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Proud owner of a Shih Tzu (Snickers), 4 cats (Peppy, Gizmo, Lil Kitty, and Lindy), 2 chinchillas (Ivory & Ebony), 4 guinea pigs (Ozzie, Freckles, Baby Girl, and Zack), 18 wonderful chickens, 5 quacking ducks, and a beta fish RIP ChiChi & Chia <3
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post #5 of 17
Rats are awesome. I used to have two, but they both died of cancer. They are so smart and friendly! Not too smelly either. I like males better because they are calmer and less nippy. They only live to about 2 years old though. And, they are prone to cancer and tumors.
Owner of 5 rabbits, 6 hens, and a Frog
My hens: Dipsy the Polish, Doodle the Orpington, Raven the Silkie, Tulip and Opal, the Easter Egger bantam buddies, and a Naked Neck named Chicklette
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Owner of 5 rabbits, 6 hens, and a Frog
My hens: Dipsy the Polish, Doodle the Orpington, Raven the Silkie, Tulip and Opal, the Easter Egger bantam buddies, and a Naked Neck named Chicklette
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post #6 of 17

Females are smaller and in my estimation more lively than the males.  The drawback - they tend (depending upon strain) to develop mammary tumors; however, the males more frequently developed hydronephrosis.  Give them a wheel or two for exercise, some habitrails and they have a blast.  In our experience after two years of age their quality of life tended to go downhill.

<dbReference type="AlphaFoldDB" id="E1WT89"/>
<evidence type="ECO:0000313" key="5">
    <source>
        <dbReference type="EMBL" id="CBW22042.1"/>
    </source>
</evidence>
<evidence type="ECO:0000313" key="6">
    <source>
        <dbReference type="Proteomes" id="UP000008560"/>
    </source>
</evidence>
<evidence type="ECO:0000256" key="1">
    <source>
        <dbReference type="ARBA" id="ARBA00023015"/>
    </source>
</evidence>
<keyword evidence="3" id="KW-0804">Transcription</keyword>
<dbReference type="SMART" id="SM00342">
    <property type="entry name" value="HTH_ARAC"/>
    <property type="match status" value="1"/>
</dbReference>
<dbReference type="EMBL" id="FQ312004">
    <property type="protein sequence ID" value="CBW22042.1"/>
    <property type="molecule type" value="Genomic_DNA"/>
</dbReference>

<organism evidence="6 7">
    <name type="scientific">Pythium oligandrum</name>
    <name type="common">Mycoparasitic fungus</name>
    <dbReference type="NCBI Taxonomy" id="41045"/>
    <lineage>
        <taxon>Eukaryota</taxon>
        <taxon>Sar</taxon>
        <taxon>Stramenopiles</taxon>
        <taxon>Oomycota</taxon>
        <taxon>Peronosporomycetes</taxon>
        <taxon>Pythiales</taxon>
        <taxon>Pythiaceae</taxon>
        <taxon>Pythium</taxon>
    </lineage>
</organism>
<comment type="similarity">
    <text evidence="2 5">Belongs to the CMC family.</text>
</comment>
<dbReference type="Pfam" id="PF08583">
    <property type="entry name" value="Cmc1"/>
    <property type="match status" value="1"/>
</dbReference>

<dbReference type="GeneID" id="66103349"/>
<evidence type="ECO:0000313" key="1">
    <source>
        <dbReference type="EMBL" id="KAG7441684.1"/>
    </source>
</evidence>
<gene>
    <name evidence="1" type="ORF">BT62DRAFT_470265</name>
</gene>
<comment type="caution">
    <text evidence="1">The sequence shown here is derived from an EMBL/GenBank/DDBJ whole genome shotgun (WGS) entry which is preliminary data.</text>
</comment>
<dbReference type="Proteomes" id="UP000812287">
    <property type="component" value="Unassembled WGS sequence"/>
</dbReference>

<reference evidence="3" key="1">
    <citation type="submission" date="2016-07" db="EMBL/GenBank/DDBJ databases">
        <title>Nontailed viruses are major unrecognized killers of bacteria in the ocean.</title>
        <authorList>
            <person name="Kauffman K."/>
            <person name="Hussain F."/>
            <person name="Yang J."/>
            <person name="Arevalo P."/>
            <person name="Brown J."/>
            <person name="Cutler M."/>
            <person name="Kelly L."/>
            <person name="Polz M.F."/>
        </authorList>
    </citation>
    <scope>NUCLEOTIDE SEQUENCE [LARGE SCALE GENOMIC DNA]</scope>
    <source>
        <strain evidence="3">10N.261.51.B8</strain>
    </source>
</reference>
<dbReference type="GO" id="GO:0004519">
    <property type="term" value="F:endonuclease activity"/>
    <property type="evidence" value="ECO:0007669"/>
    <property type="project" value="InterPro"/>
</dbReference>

Friends are the family you make for yourself.
There are no coincidences- only providences.
Reply
Friends are the family you make for yourself.
There are no coincidences- only providences.
Reply
post #7 of 17

I agree with rats- love them. Bearded dragons also make good apartment pets. And they seem to enjoy just hanging out with you. Ours does anyway. He's quite sociable actually. Babies take a bit more of a time commitment than adults, but still not as much as a dog. Adults are easier and can even be left alone for a weekend if you have the lights on a timer.

post #8 of 17

A really cool thing to help female rats with mammary tumors (either to prevent them in the first place or treat an existing one) is a Suprelorin (deslorelin) implant. It was only just approved in the U.S. for use in ferrets. But vets in the UK have been using them to treat mammary tumors in rats for years with great success. So if you know a veterinarian who is cool with using it off label, it can be a godsend for owners with female ratties!

 

I have a friend who has three girl rats. One was spayed after her first mammary tumor was surgically removed. But then the other two developed tumors. I went with him to the vet so he could get them evaluated for surgery. But his vet had just been to a veterinary conference and learned about the implant use in rats. Since she can now get it, she offered to implant his rats for a third of the cost of surgery, with no risk from anesthesia, incision complications, etc. All it took was a bit of numbing gel and a quick needle poke, and they were set. The tumors have disappeared (it has been about about two months since they were implanted)! The vet had him bring the girls in every two weeks (for free) so she could evaluate the tumor progress. It was a great success!!

 

The implant works by blocking the GnRH (gonadotropin releasing hormone) receptors in the pituitary gland. That means their bodies will stop providing FSH (follicle stimulating hormone) and LH (luteinising hormone). The mammary tumors are caused by an out of control release of FSH, I believe. So the implant stops that cycle.